She explained that in the Mormon church, baptism and other “saving ordinances,” such as sealing marriages, must be made accessible to everyone who has ever lived and to make them available to people who did not go through when they were alive, they can be done by proxy. Because of that genealogical research is done so that relatives who were not baptized into the church when they were living can be baptized by proxy in death by a stand-in or proxy living relative.
So the church began collecting genealogical research resources and allows anyone to use them, regardless of their religious affiliation.
Not only can you get help at the Family History Centers, like the one in Nashua, but also on the Church’s genealogical Web site, FamilySearch.org, which is free to use from home. I needed Ullmann’s help and she was more than generous with her time. Initially, she couldn’t find out any more online about Louvise than I could, but she knew where to look to gather more information. After an hour, we still couldn’t find her maiden name – which is key to go further back in time. But she didn’t give up. She searched through various databases, censuses and cemetery listings.
“It’s always best to start with the earliest information and move forward in time,” she said, suggesting I get copies of my grandparents’ marriage certificate and my grandmother’s death certificate in hopes of finding her last name and maybe more. She found where those documents could be ordered and filled out the order forms with me. The documents cost $5 each, a mere pittance compared to a subscription to Ancestry.com, which might or might not have that same information.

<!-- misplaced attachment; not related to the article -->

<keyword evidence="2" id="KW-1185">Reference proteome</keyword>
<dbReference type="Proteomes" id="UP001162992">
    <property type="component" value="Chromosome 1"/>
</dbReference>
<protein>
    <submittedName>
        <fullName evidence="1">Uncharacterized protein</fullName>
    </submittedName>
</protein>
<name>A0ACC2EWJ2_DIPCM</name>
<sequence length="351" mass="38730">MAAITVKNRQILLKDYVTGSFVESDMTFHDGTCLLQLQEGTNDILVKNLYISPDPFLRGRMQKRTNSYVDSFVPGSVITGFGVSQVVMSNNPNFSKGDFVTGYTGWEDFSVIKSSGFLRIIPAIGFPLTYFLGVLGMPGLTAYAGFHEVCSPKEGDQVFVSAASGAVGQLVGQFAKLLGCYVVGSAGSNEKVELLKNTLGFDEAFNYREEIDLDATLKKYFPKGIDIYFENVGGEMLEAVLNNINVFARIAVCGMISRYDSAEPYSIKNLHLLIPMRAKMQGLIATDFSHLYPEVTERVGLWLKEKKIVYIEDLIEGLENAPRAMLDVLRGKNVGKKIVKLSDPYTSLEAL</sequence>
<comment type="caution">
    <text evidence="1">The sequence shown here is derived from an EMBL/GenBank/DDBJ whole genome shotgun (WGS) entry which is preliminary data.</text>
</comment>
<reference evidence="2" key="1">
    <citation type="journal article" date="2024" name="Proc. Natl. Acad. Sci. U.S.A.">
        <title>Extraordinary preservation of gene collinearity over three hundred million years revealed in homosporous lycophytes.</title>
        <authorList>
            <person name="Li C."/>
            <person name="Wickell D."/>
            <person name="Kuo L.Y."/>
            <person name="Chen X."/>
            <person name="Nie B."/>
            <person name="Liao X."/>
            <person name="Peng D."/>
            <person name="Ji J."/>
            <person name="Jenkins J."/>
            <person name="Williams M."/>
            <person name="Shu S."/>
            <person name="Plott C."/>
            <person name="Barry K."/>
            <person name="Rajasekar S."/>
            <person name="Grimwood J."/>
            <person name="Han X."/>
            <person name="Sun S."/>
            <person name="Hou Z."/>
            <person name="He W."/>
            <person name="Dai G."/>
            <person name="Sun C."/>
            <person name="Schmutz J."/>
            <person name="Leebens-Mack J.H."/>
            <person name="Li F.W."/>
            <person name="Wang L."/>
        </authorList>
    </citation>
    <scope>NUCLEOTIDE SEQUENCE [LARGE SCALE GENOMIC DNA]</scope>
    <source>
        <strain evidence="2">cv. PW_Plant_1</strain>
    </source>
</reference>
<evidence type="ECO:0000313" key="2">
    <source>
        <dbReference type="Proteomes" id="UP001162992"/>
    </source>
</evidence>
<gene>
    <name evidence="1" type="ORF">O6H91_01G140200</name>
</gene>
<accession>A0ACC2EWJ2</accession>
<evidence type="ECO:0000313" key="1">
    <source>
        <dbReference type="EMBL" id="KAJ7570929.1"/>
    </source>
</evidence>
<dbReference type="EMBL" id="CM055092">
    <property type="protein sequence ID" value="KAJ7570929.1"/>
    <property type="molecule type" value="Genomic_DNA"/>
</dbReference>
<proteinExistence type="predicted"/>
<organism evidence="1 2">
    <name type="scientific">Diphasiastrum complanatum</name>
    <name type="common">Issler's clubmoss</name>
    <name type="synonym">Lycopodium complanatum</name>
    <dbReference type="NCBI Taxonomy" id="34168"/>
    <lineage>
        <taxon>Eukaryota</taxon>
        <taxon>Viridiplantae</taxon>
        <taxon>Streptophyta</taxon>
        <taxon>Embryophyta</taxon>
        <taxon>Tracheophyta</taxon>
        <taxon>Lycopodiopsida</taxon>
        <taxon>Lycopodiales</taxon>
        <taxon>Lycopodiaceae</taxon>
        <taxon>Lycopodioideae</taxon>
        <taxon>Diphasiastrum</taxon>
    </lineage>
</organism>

But the documents had to be delivered the old-fashion way, by mail and not instantly on a computer. I was bummed. I may have lived 53 years without knowing anything about my grandmother, but once I started looking, I wanted to know everything at once.
But fortunately for me, a man named Bill, a passionate amateur genealogist and regular at the Family History Center, came to my rescue.
He suggested I look on another free Web site called Cyndi’s List – a treasure trove of genealogical resources, including, said Bill (who chose not to tell me his last name), a bride and groom registry. For a few minutes, I had no luck finding a groom named Joseph Milbouer and his bride Louvize, but then I remembered that so many people have misspelled our family name with an “a” instead of a “u.” Bingo. There was my grandfather, Joseph, in the groom directory and the date that he married Louvize Adolph – Dec. 19, 1914, in Manhattan. So my grandmother had a last name and now my search for her could begin in earnest. Bill and Ullmann using the same Web site also found out that my grandmother died July 31, 1921, at age 28, when my father was 3 years old. With Ullmann’s help, I ordered a copy of Louvize’s death certificate to see if it were true that she and the baby she was carrying died in childbirth. I also ordered a copy of my grandparents’ marriage certificate.
But this is not the end of the story. It’s just the beginning. Bill, my newfound friend from the Family History Center, said it all.
“Twenty-one years ago all I knew was that my family came from Ireland and nothing else,” Bill said. “I haven’t stopped researching since. It’s an obsession.”
Stacy Milbouer can be reached at firstname.lastname@example.org